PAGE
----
Opinion: Carlmont takes the ‘neutral’ out of gender-neutral

C-Hall bathrooms stick to the boy and girl stereotype

Boys+and+girls+at+Carlmont+stick+to+their+side+of+the+C+hall+%22gender-neutral%22+bathrooms.+

Savannah Velschow

Boys and girls at Carlmont stick to their side of the C hall "gender-neutral" bathrooms.

Even in all of its glory, high school can still be pretty rough. High school has evolved immensely throughout the years, even though it may not seem that way.

When I look back at some classic movies like “Ferris Bueller’s Day Off,” “Sixteen Candles,” and “Pretty in Pink,” I realize that they all share a common characteristic: none of them have any LGBTQ+ representation. Regardless of whether or not there was, they’d always play a victim of bullying.

These movies showcased what the past was like. But times have changed, and the LGBTQ+ movement is a massive part of society now. Instead of John Hughes’ movies, society now has “Love Simon” to cherish and inspiring stories such as “Frozen” or “Moonlight.”

Nonetheless, has Carlmont adapted to these changes? Or are we still stuck in the ’80s?

A few years ago, Carlmont administration implemented a gender-neutral bathroom where the old C hall restrooms used to stand. Many would believe that these newly-integrated bathrooms would be painted a neutral color and have a few stalls where any student, regardless of their gender, could use the restroom and feel safe.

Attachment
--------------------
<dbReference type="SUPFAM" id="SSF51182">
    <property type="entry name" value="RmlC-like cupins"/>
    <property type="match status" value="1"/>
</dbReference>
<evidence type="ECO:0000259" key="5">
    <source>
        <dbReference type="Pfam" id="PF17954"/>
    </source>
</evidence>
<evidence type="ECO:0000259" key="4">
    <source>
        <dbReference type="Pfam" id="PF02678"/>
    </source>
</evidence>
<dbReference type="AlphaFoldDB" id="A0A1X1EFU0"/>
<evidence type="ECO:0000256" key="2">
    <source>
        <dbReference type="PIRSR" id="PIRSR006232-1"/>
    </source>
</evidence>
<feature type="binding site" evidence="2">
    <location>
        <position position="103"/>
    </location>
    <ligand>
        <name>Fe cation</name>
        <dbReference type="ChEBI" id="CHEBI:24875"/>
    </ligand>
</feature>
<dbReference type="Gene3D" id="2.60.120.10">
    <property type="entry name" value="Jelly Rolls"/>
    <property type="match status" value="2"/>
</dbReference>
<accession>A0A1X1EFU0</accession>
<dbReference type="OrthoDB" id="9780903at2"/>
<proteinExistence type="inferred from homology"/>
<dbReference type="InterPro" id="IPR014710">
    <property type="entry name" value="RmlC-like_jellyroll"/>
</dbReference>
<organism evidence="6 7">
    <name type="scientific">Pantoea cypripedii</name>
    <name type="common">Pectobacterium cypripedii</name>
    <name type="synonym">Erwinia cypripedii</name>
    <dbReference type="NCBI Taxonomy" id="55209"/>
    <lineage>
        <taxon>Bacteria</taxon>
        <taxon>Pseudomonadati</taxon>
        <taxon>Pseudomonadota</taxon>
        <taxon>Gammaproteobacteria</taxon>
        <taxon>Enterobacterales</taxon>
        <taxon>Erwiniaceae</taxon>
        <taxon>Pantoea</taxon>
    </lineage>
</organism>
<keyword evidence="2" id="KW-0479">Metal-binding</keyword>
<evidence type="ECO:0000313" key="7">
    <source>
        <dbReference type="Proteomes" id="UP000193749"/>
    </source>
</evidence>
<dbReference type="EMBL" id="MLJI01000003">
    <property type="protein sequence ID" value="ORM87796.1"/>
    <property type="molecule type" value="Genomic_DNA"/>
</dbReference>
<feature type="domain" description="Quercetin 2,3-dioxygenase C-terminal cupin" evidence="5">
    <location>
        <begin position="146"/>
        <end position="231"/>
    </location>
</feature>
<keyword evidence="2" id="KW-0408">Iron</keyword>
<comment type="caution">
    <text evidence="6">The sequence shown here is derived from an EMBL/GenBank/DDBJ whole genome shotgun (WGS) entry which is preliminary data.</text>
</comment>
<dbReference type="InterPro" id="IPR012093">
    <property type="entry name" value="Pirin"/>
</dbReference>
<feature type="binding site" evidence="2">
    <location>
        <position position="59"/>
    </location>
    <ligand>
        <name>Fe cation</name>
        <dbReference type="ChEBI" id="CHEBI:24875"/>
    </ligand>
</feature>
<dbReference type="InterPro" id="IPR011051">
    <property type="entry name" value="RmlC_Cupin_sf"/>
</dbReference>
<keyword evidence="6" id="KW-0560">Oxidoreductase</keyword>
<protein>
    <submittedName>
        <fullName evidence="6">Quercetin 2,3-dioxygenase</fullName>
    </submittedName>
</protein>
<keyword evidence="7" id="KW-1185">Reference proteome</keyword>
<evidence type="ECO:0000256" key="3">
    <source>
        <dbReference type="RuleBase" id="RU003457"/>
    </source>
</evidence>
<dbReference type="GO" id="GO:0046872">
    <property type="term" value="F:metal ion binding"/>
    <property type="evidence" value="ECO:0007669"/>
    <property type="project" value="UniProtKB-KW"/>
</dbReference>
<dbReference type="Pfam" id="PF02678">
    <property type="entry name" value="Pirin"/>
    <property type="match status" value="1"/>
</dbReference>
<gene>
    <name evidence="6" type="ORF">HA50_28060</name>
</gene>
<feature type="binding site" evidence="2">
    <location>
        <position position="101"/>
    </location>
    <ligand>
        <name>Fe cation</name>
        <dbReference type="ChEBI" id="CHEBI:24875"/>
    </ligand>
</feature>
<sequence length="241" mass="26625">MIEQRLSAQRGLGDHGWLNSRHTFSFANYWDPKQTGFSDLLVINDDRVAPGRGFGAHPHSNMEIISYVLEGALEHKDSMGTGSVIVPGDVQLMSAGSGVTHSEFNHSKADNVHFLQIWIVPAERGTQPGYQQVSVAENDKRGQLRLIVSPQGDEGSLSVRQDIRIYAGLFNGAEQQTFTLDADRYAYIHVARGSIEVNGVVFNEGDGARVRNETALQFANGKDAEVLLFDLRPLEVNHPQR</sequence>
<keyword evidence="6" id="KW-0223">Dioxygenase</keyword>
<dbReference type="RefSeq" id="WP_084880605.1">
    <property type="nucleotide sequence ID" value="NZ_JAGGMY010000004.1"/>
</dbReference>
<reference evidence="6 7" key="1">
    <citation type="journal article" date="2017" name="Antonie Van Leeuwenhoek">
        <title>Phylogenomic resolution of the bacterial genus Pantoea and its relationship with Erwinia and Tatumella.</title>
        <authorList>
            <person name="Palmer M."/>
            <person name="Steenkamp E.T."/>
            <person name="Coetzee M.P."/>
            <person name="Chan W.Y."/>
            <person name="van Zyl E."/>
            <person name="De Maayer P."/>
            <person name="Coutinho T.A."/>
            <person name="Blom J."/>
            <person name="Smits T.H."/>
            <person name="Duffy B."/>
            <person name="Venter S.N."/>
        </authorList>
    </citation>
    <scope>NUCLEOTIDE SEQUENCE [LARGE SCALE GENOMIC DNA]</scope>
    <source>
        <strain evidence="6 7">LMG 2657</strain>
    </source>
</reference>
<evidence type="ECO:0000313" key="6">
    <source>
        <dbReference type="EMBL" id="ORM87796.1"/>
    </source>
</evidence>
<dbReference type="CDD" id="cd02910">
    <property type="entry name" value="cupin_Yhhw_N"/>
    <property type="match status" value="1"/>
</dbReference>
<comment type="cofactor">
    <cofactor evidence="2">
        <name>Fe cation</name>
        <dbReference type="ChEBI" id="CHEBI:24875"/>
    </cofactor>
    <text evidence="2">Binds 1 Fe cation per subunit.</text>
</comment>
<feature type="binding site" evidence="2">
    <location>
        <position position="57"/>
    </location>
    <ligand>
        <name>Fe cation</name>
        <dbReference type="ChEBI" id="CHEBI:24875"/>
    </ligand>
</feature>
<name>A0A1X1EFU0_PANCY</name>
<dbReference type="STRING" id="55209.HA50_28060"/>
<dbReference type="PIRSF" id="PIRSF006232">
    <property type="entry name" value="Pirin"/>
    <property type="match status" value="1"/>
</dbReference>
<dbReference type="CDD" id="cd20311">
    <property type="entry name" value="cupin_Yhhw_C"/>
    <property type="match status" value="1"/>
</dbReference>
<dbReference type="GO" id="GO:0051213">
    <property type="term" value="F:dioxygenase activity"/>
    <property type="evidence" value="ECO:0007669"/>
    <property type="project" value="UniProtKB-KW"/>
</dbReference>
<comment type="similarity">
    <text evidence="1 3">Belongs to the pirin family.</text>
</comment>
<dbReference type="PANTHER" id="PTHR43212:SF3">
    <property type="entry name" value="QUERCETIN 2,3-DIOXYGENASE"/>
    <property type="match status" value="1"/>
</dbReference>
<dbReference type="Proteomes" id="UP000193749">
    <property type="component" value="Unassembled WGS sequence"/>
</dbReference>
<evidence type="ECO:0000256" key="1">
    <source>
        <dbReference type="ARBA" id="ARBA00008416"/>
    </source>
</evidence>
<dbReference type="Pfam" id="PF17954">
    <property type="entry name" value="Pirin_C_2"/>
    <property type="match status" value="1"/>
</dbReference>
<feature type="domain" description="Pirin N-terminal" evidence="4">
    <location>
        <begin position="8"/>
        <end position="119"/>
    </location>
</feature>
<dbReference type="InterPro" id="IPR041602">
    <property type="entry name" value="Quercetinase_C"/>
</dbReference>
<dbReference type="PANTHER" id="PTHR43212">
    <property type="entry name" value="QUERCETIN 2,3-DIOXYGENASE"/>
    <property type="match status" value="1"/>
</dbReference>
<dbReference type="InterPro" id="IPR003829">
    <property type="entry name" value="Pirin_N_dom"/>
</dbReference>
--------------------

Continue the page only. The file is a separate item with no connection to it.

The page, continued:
That is not what happened.

The Carlmont administration simply slapped a gender-neutral sign on the front of the bathroom, and that was it.

Now that wouldn’t be a horrible fix if the “gender-neutral” bathrooms did not have two separate sections entirely apart from one another, one entrance on the left and the other on the right. 

The bathrooms to the left are painted pink, while those on the right, blue. Following the stereotypes, girls usually stay to the left while boys use the right.  

Yes, the sign on the door technically means that the bathrooms are “gender-neutral,” but if everyone still feels limited to using “their side,” then where are the students who identify as non-binary or transgender suppose to go?

According to Gender Spectrum, 63.4% of transgender students reported avoiding high school bathrooms. No matter what gender you identify with, everyone still needs to use the restroom, and it’s not avoidable. Some students at Carlmont might restrain from using the bathroom because they identify with neither the left nor right entrance.

Perhaps Carlmont’s administration team should consider bringing their gender-neutral bathrooms up to a reasonable standard by implementing individual stalls where anyone feels safe to go. 

So yes, many aspects of high school can be challenging, but there’s no need for these struggles to go this far. Every single student should feel comfortable using the bathrooms on campus.